Of course, Vietnam holidays would be incomplete without sampling some of the country’s world-renowned coffee. Cong Cafe, a wartime-themed cafe franchise with more than a dozen branches across Hanoi, offers incredible affogato-style coconut shaved ice coffee. Or what about coffee with condensed milk (cà phê nâu) at Café Pho Co on Hàng Gai?
For egg coffee (cà phê trứng), a popular choice in the capital is Giang Café on Lý Thái Tổ. If you’re looking for somewhere a bit less tourist-y, though, try Cafe Dinh, a small cafe above an outdoor clothing shop at the top of Hoan Kiem Lake. It’s one of the locals’ favourite haunts, and you’ll soon see why.
While near Hoi An, and after a day of walking, biking or even lazing on the beach, enjoy a sunset cocktail or three in one of the many rooftop bars in the town’s Old Quarter before heading back to your hotel for another round.
Don your chef hat in Ho Chi Minh and brush up on your culinary skills with a cooking class at The Saigon Culinary Arts Centre or Saigon Cooking Class, where you’ll learn to cook a variety of authentic Vietnamese dishes.
Sample the incredible street food offered by vendors on every street in Ho Chi Minh, from corn stir fry (bắp xào) to Vietnamese pizza (bánh tráng nướng) and mini rice pancakes with shrimp (bánh khọt). The street food in Saigon is unforgettably delicious. Otherwise, enjoy Pho (noodle soup) at Pho 2000, where Bill Clinton tried his first bowl of this traditional Vietnamese dish.
The Hoan Kiem District in Hanoi is where most of the action is. Take a stroll along the lake, where you’ll find everything from locals practicing some lakeside T’ai Chi to portrait artists and buskers. It’s always buzzing with activity. Explore the opulent Presidential Palace and famous Ho Chi Minh stilt house, and wander the winding streets of the Old Quarter, grabbing some souvenirs as you go.
Be sure to make room in your itinerary to tour Sapa. With its fascinating culture, hill-tribe villages and phenomenal cascading rice field landscapes, Sapa is a small ex-hill station township in northern Vietnam. Incredibly easy to get to from Hanoi, take an overnight trip and let the friendly locals show you around this colourful market town, which overlooks a vast valley.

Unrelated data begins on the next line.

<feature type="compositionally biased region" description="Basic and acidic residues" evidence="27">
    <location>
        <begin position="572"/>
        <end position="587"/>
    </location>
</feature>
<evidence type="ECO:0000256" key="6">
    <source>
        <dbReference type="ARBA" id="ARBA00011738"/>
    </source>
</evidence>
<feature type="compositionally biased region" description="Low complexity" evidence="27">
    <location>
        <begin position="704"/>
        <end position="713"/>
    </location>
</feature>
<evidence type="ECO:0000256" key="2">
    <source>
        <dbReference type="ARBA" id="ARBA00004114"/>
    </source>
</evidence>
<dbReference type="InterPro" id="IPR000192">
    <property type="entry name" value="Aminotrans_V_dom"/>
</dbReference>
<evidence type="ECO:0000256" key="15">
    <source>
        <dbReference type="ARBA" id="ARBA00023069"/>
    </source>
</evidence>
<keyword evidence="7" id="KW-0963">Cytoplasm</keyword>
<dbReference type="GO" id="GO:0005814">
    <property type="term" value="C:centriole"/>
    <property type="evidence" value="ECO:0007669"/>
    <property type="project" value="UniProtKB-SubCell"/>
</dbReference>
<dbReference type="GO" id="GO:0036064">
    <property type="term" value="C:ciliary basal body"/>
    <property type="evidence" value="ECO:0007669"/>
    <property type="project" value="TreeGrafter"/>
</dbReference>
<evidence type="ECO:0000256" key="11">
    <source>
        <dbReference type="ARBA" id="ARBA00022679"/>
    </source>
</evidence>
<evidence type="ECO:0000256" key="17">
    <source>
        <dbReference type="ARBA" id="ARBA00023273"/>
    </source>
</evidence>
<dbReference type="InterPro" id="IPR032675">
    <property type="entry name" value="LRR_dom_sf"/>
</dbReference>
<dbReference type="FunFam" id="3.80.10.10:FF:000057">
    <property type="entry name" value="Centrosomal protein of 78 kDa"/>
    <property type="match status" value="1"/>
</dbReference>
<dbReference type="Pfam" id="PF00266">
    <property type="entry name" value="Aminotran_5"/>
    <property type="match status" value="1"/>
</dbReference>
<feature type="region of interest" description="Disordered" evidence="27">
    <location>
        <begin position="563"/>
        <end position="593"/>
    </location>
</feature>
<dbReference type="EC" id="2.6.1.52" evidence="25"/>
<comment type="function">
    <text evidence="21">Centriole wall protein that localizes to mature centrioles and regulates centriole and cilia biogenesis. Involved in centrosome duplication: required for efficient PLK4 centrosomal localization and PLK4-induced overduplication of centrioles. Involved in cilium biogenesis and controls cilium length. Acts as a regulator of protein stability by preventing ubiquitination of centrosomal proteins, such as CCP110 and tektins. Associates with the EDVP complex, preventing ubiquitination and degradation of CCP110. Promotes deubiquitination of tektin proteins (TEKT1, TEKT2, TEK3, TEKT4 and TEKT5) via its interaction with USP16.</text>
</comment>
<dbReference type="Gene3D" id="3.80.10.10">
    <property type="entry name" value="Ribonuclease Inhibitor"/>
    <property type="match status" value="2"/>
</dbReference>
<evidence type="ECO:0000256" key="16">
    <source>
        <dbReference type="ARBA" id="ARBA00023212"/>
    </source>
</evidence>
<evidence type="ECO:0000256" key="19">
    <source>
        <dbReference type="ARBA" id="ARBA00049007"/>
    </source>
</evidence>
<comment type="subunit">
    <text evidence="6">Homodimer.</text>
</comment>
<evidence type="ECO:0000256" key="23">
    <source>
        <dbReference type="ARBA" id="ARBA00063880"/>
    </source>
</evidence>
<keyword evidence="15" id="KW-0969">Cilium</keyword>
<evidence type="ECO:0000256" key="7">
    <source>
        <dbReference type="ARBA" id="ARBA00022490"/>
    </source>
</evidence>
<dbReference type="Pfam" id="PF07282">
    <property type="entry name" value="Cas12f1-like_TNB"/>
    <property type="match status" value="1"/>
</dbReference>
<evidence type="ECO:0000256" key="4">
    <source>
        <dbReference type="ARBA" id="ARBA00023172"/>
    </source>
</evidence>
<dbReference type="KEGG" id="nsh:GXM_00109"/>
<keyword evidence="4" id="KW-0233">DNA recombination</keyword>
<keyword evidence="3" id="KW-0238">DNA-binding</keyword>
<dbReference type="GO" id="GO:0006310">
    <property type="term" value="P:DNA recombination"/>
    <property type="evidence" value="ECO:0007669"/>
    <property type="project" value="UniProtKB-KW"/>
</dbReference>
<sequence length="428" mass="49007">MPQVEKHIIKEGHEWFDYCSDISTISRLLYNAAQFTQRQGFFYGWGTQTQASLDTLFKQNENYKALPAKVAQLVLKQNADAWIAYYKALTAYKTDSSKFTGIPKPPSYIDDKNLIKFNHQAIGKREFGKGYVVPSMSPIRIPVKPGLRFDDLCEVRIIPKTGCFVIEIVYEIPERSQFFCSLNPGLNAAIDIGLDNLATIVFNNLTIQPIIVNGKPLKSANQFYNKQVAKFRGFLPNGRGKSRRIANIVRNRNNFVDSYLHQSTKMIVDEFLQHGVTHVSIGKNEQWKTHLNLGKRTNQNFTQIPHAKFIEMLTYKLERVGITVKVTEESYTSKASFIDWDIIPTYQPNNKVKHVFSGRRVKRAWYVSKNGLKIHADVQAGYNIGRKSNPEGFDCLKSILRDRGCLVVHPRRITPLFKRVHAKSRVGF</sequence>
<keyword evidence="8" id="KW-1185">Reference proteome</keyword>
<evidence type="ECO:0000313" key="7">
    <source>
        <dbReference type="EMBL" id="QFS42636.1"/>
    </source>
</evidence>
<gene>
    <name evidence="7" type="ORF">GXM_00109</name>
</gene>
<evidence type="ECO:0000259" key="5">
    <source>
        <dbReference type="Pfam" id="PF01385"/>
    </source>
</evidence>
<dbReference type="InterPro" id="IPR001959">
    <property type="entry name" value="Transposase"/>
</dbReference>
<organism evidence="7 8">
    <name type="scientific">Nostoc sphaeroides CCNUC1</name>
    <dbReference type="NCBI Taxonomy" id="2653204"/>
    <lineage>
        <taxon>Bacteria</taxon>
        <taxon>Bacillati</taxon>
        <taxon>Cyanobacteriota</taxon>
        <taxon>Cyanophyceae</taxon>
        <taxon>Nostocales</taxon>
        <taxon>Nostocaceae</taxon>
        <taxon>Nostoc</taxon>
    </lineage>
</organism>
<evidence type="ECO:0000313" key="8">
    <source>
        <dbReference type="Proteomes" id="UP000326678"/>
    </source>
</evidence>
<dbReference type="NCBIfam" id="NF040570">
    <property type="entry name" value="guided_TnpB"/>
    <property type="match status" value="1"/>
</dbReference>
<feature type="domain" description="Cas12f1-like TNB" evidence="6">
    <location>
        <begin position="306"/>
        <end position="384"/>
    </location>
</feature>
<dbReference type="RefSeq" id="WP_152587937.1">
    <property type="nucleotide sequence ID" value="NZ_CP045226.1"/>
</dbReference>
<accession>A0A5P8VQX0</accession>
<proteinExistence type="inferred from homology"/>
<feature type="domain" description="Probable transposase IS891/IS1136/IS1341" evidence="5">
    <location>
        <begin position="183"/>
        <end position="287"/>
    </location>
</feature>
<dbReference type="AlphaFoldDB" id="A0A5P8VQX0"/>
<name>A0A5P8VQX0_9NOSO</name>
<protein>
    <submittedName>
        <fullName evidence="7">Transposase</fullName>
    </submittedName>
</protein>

Wander around Hoi An’s Old Quarter and take in the town’s pastel-painted merchant buildings, tea warehouses and temples. This area of Vietnam is delightfully unique, and even more stunning when night falls and the whole area is illuminated with colourful lanterns. Old Town is the perfect place for picking up souvenirs, as many shops specialise in tailor-made clothing and leather accessories. Be sure to visit the beautiful Japanese covered bridge, built in the 1590s by the Japanese.
In Saigon, visit the main district of Dong Khoi, with its stylish boutiques and chic cafes, or cool down at the Dam Sen Water Park just on the outskirts of the city. Get lost between the many food, clothing and craft stalls at the huge indoor Bình Tây Market, too; it’s an unmissable experience.
Holidays to Vietnam simply have to include a cruise-tour excursion to Halong Bay, the other-worldly UNESCO World Heritage site scattered with 1,600 islands formed from limestone. Kayak around the islands and caves, take part in a Vietnamese cooking class, and, if you like, hike around one of the bigger islands. After all that adventuring, you’ll be well ready to devour some local delicacies and fresh seafood. There’s plenty of time to ogle the view from top deck as you sail, too.
Meanwhile, back on dry land, Sapa is the perfect trekking basecamp. Don your hiking gear and follow one of the many well-trodden-but-beautiful routes the surrounding area has to offer. Less challenging walks are easily doable, too.
Hire a bicycle in Hoi An. There are places to lock your bikes all around the Old Town and it’s the best way to get around. The beach is a short cycle away, and the scenery on the outskirts of town is phenomenal.
Take a boat tour along the River Saigon and discover the villages along the riverbanks, hidden canals, the Mekong Delta and the Cu Chi Tunnels.
Around at the end of January? The Tet Festival and Water Puppet Festival is the biggest festival of the year, so be sure to get in on the action, wherever you are in the country.
One of the most spectacular events in Vietnam, the Lantern Festival in Hoi An occurs every month on the night of the full moon. The city turns off its florescent lights as locals pay respects to their ancestors by releasing thousands of coloured lanterns into the sky. Soak up the atmosphere with games, traditional foods and music with the locals.